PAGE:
In 1964, at age 49, Norman Cousins — then best-known as the editor of the Saturday Review, a now defunct weekly magazine — collapsed in the middle of his living room floor. He was rushed to the hospital and diagnosed with sudden-onset degenerative collagen disease, a connective tissue condition that rendered him nearly quadriplegic and caused him severe back pain. His doctor gave him a one-in-500 chance of recovery.
A lifelong optimist, however, Cousins figured he could beat the odds.
“He knew that there was research and evidence showing that negative emotion — fear, anger, anxiety — was bad for you,” said Anne Harrington, a professor of the history of science at Harvard University, as quoted in the book Fingerprints of God. “But he felt that there had been little study of whether positive emotions might have the opposite effect on your health, that it might be good for you. He felt he had nothing to lose, because he wasn’t going to get better through conventional means, and perhaps he had a lot to gain.”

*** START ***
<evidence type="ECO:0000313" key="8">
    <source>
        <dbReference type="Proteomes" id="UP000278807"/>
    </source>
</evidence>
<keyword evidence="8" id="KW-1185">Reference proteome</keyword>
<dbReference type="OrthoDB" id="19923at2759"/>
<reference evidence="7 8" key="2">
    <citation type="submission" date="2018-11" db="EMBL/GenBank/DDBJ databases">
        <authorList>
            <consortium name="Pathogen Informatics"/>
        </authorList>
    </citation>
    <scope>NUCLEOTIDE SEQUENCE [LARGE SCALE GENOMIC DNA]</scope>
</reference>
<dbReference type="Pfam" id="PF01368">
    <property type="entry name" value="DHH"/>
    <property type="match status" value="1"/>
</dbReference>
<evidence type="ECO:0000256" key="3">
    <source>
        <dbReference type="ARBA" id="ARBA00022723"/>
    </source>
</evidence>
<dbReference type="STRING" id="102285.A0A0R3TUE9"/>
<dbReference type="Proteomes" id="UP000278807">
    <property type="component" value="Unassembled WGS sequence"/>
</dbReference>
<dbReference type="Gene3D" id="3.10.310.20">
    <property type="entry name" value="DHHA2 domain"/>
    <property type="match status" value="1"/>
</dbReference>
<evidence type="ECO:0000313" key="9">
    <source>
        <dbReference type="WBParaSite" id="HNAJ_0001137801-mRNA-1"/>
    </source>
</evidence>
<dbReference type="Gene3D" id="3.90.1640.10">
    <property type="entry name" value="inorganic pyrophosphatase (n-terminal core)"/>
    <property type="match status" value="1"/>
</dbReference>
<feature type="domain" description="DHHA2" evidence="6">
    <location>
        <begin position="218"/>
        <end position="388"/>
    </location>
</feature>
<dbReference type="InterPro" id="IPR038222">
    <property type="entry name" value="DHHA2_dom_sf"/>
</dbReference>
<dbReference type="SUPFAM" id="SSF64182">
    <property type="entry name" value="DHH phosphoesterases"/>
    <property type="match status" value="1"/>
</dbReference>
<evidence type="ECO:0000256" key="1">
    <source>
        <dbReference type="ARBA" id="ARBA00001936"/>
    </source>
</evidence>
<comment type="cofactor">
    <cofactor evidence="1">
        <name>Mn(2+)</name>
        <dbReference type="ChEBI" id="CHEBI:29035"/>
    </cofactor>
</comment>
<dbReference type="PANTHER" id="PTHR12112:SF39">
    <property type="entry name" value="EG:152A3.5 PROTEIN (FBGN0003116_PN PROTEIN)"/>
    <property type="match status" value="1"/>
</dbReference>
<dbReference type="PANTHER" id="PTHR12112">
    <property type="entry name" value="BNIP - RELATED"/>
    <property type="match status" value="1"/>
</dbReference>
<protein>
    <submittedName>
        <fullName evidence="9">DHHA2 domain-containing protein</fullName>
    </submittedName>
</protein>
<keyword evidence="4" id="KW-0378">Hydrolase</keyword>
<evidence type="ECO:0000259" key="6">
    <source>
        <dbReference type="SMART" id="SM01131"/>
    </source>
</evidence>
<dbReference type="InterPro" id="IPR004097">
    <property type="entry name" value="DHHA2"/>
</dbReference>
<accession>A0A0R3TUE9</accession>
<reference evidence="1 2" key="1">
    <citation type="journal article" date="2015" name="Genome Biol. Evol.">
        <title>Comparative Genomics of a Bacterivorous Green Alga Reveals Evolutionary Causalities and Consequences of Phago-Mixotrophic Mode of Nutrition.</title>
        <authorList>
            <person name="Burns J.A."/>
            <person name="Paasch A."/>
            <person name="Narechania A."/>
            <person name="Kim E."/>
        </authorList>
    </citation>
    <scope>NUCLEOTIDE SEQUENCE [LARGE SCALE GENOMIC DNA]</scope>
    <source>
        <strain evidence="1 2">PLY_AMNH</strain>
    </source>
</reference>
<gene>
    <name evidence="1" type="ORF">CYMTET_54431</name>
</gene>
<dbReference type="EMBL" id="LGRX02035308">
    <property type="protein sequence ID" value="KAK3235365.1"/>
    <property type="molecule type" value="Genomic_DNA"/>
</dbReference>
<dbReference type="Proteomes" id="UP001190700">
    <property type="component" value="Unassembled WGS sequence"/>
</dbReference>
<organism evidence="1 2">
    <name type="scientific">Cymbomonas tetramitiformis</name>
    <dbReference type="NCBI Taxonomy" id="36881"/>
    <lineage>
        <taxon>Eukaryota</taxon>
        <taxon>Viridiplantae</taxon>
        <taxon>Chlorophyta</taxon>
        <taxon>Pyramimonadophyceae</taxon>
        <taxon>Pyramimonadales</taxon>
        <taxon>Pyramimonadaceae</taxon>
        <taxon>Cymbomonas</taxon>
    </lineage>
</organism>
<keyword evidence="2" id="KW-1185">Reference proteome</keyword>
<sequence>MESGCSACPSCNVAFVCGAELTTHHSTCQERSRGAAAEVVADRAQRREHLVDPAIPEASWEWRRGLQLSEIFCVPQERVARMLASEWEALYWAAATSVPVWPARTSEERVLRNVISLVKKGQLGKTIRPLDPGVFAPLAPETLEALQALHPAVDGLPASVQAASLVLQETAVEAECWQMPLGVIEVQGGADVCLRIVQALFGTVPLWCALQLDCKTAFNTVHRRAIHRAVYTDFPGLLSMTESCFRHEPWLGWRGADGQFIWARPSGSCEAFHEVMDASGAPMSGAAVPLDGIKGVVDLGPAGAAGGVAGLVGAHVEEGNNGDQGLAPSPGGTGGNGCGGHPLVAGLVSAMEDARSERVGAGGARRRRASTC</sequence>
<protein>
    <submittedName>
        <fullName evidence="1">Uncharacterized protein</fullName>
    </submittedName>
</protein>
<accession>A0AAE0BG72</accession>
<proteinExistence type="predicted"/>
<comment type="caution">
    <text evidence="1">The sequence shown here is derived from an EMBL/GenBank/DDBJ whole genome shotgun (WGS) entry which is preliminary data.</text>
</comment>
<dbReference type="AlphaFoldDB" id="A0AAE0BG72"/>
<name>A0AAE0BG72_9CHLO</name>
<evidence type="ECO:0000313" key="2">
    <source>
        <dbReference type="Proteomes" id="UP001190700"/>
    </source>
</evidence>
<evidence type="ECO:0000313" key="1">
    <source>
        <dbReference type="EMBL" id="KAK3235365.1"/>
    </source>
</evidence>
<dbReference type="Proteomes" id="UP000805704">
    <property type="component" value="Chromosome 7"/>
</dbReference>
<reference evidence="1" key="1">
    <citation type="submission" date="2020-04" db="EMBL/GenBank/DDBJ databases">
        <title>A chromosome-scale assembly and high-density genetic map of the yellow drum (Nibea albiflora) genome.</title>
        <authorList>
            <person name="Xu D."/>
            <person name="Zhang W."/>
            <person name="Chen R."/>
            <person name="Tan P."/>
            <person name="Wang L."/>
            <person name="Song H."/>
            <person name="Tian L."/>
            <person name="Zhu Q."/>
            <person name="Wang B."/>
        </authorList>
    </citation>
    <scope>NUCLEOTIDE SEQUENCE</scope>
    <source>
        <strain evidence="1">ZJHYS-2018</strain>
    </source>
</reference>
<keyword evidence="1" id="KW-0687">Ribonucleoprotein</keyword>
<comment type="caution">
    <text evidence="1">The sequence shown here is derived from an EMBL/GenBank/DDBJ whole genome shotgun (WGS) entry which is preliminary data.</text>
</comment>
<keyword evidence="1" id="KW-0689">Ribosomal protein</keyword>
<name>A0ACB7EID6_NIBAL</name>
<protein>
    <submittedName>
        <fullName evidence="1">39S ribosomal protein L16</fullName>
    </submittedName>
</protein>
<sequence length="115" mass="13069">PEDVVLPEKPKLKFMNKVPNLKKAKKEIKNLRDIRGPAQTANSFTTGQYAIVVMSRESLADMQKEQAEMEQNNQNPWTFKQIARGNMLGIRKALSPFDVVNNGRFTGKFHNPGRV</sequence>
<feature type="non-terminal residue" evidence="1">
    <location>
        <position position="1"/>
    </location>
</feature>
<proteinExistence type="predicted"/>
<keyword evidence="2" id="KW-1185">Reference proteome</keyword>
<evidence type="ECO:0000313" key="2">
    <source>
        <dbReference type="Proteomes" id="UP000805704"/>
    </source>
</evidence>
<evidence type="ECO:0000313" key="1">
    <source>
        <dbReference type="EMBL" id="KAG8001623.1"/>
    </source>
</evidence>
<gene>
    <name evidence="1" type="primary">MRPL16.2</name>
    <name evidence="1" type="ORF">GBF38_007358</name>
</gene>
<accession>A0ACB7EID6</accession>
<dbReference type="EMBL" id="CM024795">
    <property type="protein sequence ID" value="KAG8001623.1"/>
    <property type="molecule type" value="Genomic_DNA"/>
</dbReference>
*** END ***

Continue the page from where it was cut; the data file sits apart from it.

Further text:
Cousins checked himself into a hotel room and developed his own treatment. He hired a doctor to pump doses of vitamin C through his IV and prescribed himself a “laughter routine” in which he read funny excerpts by E.B. White and watched episodes of “Candid Camera” and Marx Brothers films.
According to Cousins, it worked.
“I made the joyous discovery that 10 minutes of genuine belly laughter had an anesthetic effect and would give me at least two hours of pain-free sleep,” he wrote in a special report published in a 1976 issue of The New England Journal of Medicine. “When the pain-killing effect of the laughter wore off, we would switch on the motion picture projector again and not infrequently, it would lead to another pain-free interval.”
After the article was published, Cousins’ career took off. He signed a book deal, which was made into a TV movie, and was hired as an adjunct professor of psychiatry and bio-behavioral science at UCLA.
Not everyone was convinced of Cousins’ findings, however. Arnold S. Relman, who began editing The New England Journal of Medicine just months after Cousins’ article was…